Articles - U–Pb (zircon) age, petrology, and tectonic setting of the Canaan River pluton, southeastern New Brunswick, Canada

Articles

U–Pb (zircon) age, petrology, and tectonic setting of the Canaan River pluton, southeastern New Brunswick, Canada

Susan Johnson
New Brunswick Department of Energy and Resource Development, Geological Survey Branch, Sussex, New Brunswick, E4E 7H7, Canada
Sandra M. Barr
Department of Earth and Environmental Science, Acadia University, Wolfville, Nova Scotia B4P 2R6, Canada
Deanne van Rooyen
Department of Math, Physics and Geology, Cape Breton University, Sydney, Nova Scotia B1P 6L2, Canada
Chris E. White
Nova Scotia Department of Energy and Mines, Halifax, Nova Scotia B3J 2T9, Canada
Date received: 27 August 2018 ¶ Date accepted: 04 October 2018
doi:10.4138/atlgeol.2018.013

ABSTRACT

The Canaan River pluton comprises megacrystic monzogranite and quartz diorite to monzodiorite that is exposed in several small inliers on the Carboniferous New Brunswick Platform west of Moncton in southeastern New Brunswick. Its distinct magnetic geophysical signature and borehole data suggest that the Canaan River pluton is part of a large buried felsic to mafic intrusive body that lies at relatively shallow depths beneath flat-lying Pennsylvanian sandstone on the platform. New laser ablation ICP-MS in situ analysis of the megacrystic monzogranite yielded a U–Pb zircon concordia age of 412.6 ± 2.1 Ma, indicating that the intrusion is of Early Devonian (upper Lochkovian) age.

The new radiometric data along with lithological, geochemical, and isotopic data suggest that the Canaan River pluton is most like the megacrystic Hawkshaw Granite of upper Lochkovian age in the Pokiok Batholith in southwestern New Brunswick. The similarities shown by these granites suggests that they may have been generated in the same complex tectonomagmatic setting related to the successive arrival of the leading edge of Ganderia and Avalonia at the composite Laurentian margin during the Salinic and Acadian orogenies.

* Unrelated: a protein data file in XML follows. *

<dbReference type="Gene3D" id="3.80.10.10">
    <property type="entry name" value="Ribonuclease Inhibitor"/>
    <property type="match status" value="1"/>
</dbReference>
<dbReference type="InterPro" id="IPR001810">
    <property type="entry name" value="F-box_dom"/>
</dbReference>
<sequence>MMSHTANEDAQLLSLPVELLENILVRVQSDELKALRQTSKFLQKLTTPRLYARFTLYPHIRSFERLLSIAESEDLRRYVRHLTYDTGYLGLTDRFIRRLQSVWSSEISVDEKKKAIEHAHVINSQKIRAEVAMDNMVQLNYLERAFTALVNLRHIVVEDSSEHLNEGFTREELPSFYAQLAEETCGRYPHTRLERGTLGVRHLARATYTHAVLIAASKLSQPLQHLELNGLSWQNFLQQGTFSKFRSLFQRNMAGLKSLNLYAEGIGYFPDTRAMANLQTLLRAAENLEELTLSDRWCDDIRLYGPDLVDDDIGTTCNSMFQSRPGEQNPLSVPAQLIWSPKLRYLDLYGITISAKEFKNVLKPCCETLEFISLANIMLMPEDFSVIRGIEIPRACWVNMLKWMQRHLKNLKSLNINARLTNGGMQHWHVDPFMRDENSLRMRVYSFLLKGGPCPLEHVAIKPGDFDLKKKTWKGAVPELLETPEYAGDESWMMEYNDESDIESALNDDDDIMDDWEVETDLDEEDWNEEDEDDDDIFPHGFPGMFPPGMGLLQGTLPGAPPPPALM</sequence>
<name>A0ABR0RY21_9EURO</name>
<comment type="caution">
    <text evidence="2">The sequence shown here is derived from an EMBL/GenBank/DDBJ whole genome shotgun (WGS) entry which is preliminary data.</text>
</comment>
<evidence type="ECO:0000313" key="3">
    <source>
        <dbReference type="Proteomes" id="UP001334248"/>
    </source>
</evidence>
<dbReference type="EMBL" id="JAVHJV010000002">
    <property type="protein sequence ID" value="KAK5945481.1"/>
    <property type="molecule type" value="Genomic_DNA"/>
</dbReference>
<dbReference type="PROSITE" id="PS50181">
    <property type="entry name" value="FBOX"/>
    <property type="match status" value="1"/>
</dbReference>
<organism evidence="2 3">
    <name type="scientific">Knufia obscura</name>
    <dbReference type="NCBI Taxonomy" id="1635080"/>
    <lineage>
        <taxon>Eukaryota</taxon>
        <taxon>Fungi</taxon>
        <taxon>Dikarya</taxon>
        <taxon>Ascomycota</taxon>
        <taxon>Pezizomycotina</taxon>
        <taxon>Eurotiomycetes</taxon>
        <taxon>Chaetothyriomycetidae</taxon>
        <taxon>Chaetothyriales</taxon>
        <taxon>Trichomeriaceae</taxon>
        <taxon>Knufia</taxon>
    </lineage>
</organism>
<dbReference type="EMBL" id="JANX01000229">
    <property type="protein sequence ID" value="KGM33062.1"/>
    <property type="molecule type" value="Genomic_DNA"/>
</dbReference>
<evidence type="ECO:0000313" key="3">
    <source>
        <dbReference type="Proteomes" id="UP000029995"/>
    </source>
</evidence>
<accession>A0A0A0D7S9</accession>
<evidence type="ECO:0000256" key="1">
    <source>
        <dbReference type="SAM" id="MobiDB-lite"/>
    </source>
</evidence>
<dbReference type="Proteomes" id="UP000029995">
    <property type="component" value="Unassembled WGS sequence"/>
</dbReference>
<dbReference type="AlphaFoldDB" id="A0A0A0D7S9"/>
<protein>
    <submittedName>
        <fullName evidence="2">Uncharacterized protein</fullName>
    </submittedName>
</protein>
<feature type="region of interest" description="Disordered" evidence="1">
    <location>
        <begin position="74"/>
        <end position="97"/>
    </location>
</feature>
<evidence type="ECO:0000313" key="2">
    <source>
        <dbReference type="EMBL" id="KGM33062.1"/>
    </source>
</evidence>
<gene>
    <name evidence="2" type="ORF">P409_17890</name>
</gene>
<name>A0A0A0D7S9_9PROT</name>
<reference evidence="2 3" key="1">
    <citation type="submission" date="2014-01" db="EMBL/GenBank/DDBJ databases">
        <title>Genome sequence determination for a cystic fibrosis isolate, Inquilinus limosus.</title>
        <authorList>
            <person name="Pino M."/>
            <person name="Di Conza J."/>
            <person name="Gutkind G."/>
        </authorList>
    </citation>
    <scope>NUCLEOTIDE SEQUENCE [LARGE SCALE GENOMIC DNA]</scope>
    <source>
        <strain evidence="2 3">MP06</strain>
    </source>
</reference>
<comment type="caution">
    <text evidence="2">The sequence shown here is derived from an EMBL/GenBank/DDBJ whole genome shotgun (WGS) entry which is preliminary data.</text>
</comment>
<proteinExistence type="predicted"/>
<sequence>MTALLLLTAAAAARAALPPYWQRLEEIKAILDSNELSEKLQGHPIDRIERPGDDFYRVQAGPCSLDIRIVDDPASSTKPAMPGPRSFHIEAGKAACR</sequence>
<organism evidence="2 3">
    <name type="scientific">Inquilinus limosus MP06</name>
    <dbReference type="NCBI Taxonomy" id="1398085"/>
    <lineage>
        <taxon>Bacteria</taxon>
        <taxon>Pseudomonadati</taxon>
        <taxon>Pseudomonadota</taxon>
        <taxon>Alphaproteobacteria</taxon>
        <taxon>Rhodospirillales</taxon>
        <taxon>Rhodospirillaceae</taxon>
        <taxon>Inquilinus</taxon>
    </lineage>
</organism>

RÉSUMÉ

Le pluton de la rivière Canaan est constitué de monzogranite mégacristallin et de diorite quartzique passant à de la monzodiorite exposée dans plusieurs petites boutonnières de la plateforme carbonifère du Nouveau-Brunswick, à l’ouest de Moncton, dans le sud-est du Nouveau-Brunswick. Sa signature géophysique magnétique distinctive et les données de puits de forage permettent de supposer que le pluton de la rivière Canaan représente une partie d’une masse intrusive felsique à mafique de forte dimension enfouie, reposant à une profondeur relativement faible sous le grès pennsylvanien horizontal de la plateforme. Une nouvelle analyse in situ par ICPMS avec ablation au laser a attribué au monzogranite macrocristallin un âge U-Pb sur zircon concordia de 412.6 ± 2.1 Ma, ce qui révèle que l’intrusion remonte au Dévonien précoce (Lochkovien supérieur).